The Namedroppers are, they admit, not so good with this genre thing. Lead Anthony Damiao started out trying to find a place in the folk scene before finding new footing with what was to become the rest of the band—Michael Di Felice, Sam Dlugokecki and Stephen Gomboc. The added members meant Damiao’s ambitions to add more to the music, like pulling from classic rock and punk influences, could finally come to fruition.
They threw all those elements into a blender for their fall debut, spewing out nine songs that run the gamut from Tom Waits and Sex Pistols imitation to your more staple folk. The uniting thread is spun out from the same idea as Luddite, their single from nearly a year ago. Lead Damiao, who strains and rips away at the vocals throughout, is equally vocal when talking about how Bored Bored Bored is a protest album—just not in the traditional sense. Instead of riffing on politics he’s taking issue with the apathy he sees in his own generation.
“Even the maladjusted have an overwhelming capacity to look at this gigantic world full of stuff to do, full of different ways of disturbing the applecart, and say ‘I’m BORED!’ Minus the crucial words ‘and I’m gonna do something about it,’” he explains.
In that case, The Namedroppers couldn’t have released their album at a better time—the final sparkplug jolt before the soporific effects of winter creep in and plunge us into another eight months of inertia. From the opening thirty-second “Intro,” it’s obvious the band is out to catch your attention. The whirring, experimental opener slips into an aggressive and punchy rhythm, and the onslaught carries onto the very end.
“Luddite” makes a reappearance, but it’s Damiao’s hissing growl on “Get Straight” that really seems to capture his frustration. Meanwhile “St James Infirmary” ends up as the catchiest song from the first half, playing with fret board flutters as it plows on ahead. But it’s on “Rotor,” pushing past seven minutes in duration, that their debut lives up to the challenge The Namedroppers are not so subtly issuing.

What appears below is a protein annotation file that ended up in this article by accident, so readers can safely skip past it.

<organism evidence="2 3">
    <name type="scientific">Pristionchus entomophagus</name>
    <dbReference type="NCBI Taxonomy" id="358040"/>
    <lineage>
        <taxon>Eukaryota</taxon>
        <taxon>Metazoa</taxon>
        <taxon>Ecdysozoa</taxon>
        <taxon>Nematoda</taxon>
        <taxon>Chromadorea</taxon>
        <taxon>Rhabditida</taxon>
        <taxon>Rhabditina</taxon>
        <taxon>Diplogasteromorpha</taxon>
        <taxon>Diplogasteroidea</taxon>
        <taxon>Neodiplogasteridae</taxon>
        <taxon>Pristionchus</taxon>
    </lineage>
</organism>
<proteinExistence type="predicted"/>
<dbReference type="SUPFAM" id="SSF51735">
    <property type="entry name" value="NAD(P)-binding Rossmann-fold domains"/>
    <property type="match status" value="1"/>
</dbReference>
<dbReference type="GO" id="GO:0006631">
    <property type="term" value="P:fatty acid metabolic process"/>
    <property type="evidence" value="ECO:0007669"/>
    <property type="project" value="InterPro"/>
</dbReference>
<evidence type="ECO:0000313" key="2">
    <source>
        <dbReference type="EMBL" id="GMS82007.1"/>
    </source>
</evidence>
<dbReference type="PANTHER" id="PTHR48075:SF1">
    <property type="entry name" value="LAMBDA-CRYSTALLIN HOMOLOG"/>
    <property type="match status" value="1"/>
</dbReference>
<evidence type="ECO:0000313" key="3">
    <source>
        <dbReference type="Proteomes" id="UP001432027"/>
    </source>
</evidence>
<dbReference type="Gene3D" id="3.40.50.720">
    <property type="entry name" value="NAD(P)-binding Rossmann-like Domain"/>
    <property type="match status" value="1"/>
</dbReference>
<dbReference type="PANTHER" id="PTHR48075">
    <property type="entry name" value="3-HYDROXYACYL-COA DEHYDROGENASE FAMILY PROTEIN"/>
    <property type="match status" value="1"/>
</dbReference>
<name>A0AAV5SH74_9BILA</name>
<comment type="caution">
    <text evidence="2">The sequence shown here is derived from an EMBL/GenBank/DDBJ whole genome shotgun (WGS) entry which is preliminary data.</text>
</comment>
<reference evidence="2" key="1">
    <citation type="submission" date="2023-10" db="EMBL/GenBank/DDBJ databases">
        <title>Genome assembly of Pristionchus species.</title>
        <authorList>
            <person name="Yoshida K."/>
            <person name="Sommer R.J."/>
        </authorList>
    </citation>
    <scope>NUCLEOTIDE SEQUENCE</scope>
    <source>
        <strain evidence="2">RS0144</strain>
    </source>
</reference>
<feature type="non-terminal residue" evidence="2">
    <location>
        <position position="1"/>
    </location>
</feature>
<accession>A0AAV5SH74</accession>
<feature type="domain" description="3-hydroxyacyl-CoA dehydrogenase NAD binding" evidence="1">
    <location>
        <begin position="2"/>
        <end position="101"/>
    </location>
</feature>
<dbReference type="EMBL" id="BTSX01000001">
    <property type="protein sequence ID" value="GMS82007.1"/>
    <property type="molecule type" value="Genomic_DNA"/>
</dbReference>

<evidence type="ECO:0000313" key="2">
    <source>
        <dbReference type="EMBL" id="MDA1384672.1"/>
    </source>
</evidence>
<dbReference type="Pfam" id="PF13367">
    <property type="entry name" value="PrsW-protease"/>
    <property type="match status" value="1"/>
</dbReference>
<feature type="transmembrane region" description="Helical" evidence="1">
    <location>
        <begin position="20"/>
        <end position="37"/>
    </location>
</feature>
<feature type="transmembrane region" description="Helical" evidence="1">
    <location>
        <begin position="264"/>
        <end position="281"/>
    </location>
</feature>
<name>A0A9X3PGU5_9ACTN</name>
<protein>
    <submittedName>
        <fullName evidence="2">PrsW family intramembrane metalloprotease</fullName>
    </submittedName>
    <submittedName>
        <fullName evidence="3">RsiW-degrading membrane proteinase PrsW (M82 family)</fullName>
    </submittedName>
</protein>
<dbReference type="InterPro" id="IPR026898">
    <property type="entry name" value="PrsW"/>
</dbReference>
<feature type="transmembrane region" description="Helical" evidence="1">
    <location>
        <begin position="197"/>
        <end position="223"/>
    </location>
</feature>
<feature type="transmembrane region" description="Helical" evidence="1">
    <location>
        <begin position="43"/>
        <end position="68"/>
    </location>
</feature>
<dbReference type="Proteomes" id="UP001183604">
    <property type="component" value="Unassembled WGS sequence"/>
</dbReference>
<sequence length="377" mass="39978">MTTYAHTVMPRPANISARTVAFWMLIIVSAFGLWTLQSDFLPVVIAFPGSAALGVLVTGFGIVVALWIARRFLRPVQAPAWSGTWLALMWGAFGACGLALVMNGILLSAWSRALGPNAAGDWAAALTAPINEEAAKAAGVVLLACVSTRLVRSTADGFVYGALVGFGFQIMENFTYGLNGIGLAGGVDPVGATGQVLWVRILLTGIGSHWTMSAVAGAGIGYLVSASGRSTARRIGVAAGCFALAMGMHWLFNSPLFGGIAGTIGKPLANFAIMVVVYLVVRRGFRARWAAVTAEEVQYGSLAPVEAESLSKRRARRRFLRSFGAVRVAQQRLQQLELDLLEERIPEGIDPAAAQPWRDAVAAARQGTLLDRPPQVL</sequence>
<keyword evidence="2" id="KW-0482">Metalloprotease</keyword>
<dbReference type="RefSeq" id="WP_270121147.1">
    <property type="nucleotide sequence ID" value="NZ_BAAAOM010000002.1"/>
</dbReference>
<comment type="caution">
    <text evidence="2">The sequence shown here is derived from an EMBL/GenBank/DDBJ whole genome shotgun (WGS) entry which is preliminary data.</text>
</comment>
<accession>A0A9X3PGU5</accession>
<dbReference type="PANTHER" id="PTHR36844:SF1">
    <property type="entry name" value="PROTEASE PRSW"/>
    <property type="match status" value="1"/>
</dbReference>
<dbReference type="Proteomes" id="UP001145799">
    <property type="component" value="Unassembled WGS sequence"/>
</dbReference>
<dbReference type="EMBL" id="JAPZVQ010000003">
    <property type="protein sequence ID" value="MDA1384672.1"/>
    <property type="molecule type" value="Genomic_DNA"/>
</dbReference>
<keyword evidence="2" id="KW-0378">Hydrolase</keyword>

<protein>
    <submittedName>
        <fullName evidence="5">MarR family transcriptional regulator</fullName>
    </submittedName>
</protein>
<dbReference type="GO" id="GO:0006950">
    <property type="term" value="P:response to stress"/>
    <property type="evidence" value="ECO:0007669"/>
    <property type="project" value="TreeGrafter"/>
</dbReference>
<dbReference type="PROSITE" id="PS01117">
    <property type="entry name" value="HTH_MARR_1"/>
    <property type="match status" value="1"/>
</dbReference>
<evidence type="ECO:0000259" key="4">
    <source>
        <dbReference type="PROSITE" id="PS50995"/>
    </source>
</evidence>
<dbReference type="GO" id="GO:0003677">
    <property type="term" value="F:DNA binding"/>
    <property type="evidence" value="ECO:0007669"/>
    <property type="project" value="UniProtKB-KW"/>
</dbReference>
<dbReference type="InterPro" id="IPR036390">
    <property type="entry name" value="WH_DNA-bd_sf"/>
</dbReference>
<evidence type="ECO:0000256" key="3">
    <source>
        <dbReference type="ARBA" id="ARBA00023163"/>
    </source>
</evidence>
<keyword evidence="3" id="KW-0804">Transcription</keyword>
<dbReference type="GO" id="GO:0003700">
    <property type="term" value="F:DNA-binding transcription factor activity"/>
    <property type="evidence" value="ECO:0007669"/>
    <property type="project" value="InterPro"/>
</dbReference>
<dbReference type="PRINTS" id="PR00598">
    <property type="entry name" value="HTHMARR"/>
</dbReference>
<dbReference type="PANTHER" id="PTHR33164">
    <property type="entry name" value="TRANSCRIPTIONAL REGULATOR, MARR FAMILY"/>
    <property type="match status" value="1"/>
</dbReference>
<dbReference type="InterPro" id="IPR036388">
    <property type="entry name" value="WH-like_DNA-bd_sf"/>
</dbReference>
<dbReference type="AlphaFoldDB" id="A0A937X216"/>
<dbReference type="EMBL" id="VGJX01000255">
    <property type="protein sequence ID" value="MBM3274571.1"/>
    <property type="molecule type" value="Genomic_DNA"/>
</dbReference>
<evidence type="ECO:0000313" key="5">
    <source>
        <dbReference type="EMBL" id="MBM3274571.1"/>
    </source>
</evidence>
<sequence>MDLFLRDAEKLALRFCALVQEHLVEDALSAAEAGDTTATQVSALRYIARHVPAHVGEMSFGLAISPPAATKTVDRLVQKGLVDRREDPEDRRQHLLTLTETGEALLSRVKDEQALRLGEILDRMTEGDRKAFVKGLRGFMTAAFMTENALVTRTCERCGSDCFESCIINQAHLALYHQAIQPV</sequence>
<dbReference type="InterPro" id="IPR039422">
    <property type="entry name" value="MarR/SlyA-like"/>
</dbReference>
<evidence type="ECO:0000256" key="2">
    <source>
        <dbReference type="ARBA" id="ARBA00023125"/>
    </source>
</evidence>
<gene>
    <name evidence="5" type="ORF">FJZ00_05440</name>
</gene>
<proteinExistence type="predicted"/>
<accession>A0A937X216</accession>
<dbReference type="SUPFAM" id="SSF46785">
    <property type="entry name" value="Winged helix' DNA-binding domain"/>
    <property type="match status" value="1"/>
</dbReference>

The lengthy song also marks a shift for the back half as it segues part of the way through into a slower, edgy classic rock. While it ends up spiraling frantically towards the close, the shifts in pacing fits neatly into the somber march to the close. Final tracks “Astroboy” and “Smaller” show off the band’s early folk roots, blending the traditional sounds with punk in a modernized lament.
In many ways The Namedroppers—as though living up to their name—feel like they’re still holding on to the rebellious and activist generations of our past. But while there’s no denying they’re looking back on a rich history of protest songs, they’re also very clearly steering them in a new direction. It’s that twist that keeps Bored Bored Bored from being a self-fulfilling prophecy.
Top Tracks: “St James Infirmary”; “Astroboy”
Rating: Proud Hoot (Really Good)